Many of us devote ourselves to pursuing the ideal.  We set our standards high then feel frustrated when we can’t achieve them, even when our lofty goals may have had much in common with “impossible.”   
 



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In oncology, multiple experts participate in “tumor board” conferences to discuss how each cancer patient’s treatment will proceed. The various specialists – surgeons, medical oncologists, radiation oncologists – reach consensus on optimal strategy, including resection, chemotherapy, radiotherapy, or some combination of all three. 


I recall an early-career situation when we physicians agreed on radiation as the best therapy. Radiation being my specialty, I examined the patient right after the meeting.  Engaging reality, I saw clearly that one important fact had been omitted during the board’s theoretical discussion: the patient had severe scoliosis. Spinal deformity would make it impossible for him to lie in the position necessary for optimal delivery of radiation treatment  We found a resourceful way to compensate, but the problem underscores that fact that, sometimes, an idealization – the theoretical, "conference” answer – requires tempering by feasible reality.   


Maybe you have encountered a similar need to adjust or re-set expectations – perhaps when you’ve been trying to pick a partner, choose a job, hire an applicant, or select a neighborhood. Is there a flawless spouse, idyllic professional position, truly consummate professional candidate, or utopian place to live?  Yet even in the absence of an ideal situation, we can be happily married, enjoy our work, conduct meaningful exchanges with our co-workers, or experience wonderful communities.  As we adjust to various realities, often, we comprehend the essential value of compromise.


The intersection of “ideal” and “real” is marked, I find, by useful questions:  Our original plan may reflect "best case scenarios," but when our desired outcome doesn’t materialize, can we relinquish expectation to avoid disappointment?  If we anticipate obstacles, might we plan ahead by fashioning alternatives a priori?  If we see that things are not unfurling as we''d hoped, can we go with the flow and persevere, realizing that the outcome might be still acceptable and that we may even grow during the process?  Those questions are not for perfectionists only, because even those who don’t suffer from perfectionism may steadfastly seek the ideal.


Rather than setting ourselves up for failing at the impossible, if we try to establish more realistic goals, we might emerge in a happier state.  It can help to remember that life''s challenges are complex and frequently multi-dimensional with internal goals that may be at odds with each other. 


This past summer, with some twenty colleagues of diverse backgrounds, I attended an outstanding course at Duke University. I was the only Jewish Orthodox participant.  As the week concluded, a farewell dinner came into view on our schedules.  Although an endearing gesture, the meal created a personal dilemma for me.  In the area around the North Carolina college, there were no kosher restaurants.  While I knew I wouldn''t have to . . . endure ham in Durham (sorry, can’t resist the pun) . . . an ethical conflict did seem likely to emerge.  What then?  Would I adhere to a strict interpretation of Jewish law?  Should I decline to enter a restaurant lacking food with rabbinical authorization?  Must I risk offending the lovely people with whom I''d established intimate bonds? Or should I compromise on an exacting religious requirement in order to foster the relationships that I’d begun to cultivate?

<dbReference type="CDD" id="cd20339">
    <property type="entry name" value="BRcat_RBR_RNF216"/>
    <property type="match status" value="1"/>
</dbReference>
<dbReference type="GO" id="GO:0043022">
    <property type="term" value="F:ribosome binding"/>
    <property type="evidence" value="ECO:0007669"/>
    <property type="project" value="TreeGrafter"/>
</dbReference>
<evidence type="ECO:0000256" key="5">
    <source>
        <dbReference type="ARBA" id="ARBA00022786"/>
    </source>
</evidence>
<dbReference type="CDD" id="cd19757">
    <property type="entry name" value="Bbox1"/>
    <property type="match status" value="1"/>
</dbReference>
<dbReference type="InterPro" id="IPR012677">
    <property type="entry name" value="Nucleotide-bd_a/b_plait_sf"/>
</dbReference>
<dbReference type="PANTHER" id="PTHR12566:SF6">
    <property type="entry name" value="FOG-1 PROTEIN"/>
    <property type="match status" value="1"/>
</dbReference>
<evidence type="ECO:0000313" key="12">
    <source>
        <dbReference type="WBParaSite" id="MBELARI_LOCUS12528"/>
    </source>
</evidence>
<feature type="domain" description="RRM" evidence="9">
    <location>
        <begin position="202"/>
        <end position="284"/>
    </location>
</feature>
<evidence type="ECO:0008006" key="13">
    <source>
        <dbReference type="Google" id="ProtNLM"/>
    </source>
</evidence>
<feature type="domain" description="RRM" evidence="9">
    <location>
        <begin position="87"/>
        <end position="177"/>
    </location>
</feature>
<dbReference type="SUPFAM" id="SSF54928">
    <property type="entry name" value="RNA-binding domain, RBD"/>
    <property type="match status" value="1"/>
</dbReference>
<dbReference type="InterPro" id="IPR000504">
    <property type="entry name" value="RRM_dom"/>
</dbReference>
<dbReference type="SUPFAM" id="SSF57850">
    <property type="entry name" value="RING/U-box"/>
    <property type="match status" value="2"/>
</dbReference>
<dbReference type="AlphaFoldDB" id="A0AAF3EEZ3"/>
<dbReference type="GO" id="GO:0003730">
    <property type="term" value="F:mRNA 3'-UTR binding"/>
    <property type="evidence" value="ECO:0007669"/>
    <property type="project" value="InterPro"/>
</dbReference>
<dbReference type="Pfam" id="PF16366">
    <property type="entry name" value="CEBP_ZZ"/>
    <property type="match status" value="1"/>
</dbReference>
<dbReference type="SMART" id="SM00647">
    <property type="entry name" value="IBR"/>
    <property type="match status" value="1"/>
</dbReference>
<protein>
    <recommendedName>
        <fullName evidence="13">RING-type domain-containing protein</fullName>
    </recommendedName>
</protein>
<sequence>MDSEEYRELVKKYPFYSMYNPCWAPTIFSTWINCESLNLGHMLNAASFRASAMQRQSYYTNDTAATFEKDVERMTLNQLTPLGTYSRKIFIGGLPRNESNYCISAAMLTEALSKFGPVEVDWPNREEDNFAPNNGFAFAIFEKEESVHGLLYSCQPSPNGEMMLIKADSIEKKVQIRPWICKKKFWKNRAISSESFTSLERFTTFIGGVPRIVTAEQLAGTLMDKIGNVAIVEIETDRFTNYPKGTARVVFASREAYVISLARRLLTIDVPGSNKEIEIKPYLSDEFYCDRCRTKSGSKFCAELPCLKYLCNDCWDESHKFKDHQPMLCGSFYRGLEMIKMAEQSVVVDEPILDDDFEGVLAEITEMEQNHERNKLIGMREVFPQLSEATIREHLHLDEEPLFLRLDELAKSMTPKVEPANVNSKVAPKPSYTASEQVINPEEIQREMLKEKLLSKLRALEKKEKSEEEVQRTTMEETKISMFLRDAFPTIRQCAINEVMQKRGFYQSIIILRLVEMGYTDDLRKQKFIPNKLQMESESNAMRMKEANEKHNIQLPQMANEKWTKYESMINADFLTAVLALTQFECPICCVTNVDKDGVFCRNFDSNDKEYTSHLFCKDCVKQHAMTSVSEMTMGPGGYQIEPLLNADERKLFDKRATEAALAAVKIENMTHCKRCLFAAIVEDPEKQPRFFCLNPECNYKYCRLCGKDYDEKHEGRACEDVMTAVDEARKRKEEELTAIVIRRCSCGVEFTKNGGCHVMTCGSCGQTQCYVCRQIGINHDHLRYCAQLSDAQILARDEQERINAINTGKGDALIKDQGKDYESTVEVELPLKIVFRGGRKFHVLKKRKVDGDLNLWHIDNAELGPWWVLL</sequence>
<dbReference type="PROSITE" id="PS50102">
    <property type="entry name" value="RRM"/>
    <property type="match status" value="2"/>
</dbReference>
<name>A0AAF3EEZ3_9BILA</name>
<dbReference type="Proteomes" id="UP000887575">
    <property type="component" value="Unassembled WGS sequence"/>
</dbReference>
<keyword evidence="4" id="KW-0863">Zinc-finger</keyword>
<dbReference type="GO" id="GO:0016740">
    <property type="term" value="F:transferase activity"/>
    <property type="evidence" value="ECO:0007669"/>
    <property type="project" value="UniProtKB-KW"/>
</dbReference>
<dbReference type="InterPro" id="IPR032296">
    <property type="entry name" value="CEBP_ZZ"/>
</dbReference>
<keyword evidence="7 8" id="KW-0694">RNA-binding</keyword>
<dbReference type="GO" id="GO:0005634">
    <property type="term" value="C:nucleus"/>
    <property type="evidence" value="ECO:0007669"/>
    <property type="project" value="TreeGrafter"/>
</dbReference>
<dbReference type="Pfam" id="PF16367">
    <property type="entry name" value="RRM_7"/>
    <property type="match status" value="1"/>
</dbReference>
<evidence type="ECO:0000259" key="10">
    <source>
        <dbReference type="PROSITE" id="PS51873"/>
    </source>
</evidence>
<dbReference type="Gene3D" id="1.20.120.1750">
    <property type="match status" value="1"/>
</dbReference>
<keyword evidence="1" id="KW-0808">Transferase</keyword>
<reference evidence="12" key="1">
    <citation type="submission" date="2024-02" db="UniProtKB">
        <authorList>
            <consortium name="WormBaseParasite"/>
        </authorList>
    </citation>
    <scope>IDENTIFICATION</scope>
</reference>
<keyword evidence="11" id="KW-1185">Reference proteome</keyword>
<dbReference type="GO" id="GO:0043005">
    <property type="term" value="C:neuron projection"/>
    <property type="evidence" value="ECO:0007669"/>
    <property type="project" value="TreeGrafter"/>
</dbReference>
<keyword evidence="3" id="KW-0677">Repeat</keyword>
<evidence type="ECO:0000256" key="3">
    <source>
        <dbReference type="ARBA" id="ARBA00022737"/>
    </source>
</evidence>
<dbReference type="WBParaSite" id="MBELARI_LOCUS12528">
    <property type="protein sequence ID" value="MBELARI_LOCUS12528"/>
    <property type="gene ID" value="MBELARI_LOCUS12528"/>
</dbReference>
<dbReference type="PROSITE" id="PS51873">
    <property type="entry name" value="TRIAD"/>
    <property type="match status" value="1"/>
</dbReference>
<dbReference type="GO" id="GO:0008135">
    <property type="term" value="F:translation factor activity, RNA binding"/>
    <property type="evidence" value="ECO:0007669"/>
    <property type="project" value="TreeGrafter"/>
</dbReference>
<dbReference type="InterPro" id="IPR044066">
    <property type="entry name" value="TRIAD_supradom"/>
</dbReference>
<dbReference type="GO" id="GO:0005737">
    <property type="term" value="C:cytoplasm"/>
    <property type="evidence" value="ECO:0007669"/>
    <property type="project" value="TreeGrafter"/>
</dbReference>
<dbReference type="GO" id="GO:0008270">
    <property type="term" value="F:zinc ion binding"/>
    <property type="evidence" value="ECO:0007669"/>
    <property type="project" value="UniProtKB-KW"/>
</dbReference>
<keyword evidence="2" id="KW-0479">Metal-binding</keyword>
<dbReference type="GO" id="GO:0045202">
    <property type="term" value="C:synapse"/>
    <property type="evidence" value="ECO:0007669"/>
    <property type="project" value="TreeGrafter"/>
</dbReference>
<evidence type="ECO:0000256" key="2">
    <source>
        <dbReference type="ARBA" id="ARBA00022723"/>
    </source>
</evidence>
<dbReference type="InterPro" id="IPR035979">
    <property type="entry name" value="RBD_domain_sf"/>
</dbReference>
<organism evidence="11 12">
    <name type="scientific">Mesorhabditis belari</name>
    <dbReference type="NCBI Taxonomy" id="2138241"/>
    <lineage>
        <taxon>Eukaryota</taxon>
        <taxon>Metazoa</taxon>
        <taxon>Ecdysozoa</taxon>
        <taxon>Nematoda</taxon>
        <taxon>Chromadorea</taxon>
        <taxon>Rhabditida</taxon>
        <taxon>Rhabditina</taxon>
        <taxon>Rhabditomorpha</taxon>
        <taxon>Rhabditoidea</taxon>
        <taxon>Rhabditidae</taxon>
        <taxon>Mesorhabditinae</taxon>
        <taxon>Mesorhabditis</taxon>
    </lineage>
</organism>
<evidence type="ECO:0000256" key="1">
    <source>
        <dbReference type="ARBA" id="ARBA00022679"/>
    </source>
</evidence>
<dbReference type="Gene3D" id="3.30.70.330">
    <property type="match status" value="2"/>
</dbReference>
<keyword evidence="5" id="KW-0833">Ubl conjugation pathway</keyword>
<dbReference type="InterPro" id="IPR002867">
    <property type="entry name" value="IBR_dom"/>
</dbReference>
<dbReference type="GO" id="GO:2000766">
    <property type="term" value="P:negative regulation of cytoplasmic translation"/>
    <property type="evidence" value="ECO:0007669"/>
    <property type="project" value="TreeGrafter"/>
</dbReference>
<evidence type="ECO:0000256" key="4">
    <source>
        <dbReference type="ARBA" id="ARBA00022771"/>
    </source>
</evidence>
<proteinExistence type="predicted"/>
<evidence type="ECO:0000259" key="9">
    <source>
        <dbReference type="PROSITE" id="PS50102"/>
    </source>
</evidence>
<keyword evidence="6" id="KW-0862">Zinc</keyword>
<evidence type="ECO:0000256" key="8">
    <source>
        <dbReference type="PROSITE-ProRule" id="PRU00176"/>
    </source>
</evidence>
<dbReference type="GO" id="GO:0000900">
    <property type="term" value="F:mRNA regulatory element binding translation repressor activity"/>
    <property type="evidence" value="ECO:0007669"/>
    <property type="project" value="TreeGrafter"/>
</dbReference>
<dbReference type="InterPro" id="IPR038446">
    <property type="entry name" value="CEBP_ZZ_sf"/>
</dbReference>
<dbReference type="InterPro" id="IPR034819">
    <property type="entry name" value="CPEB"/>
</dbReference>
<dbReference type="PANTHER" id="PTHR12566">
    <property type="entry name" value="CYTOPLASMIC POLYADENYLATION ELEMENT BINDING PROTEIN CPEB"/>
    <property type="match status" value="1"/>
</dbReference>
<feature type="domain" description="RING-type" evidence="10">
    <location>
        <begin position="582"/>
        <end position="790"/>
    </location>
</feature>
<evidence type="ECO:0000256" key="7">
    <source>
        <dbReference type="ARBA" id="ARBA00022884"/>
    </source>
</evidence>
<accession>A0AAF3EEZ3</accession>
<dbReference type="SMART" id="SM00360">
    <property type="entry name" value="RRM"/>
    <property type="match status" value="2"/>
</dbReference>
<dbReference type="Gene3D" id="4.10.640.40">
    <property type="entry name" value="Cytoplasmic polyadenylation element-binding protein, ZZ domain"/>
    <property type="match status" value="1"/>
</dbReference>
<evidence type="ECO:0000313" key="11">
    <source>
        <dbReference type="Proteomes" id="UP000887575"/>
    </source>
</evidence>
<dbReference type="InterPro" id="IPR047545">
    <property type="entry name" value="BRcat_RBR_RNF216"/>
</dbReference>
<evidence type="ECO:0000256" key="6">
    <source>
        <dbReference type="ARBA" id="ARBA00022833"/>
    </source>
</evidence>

As the event approached, I made my choice about how to deal with the dissonance. I decided to attend the dinner, my assumption being that the menu would offer something that, ethically, I could eat.  From a religious perspective, electing that less-than-ideal option saddened me, yet my choice seemed like the best "real world" option.  


Even so, I felt concern about others noticing my dilemma.  Worried that my situation could interfere with group dynamics and taint the evening, I chose an incognito seat at the periphery.  But as fortune would have it, within minutes, one of my new buddies – a husky Minnesotan at the other end of the table -- tapped knife against wine glass and intoned, "Ben, will you lead us in the grace?" Nineteen heads turned synchronously to me as tension reached crescendo. Should I utter a sterile platitude or stop hiding who I am? 


Opting to reveal myself, I recited a Hebrew benediction. I translated it into English. Fortuitously, my choice served as a springboard for discussion of the concept of "blessing."  Talk then segued to one of my most cherished topics, gratitude.  For three hours, as I got by with the simplest of salads, our conversation feasted on the meatiest of issues, satisfying our appetites for mutual friendship and understanding while enhancing appreciation for the individual lives to which we’d soon return. Our farewell dinner couldn’t have fared better. 


Sometimes, the real turns out to be the ideal.


Until next Monday, Shalom.
Ben


Thanks for reading the 49th of 52 posts to this blog. To book workshops, speaking gigs or concerts with me, please visit our website (www.lifesdoor.org) or send an email directly to 52@lifesdoor.org 



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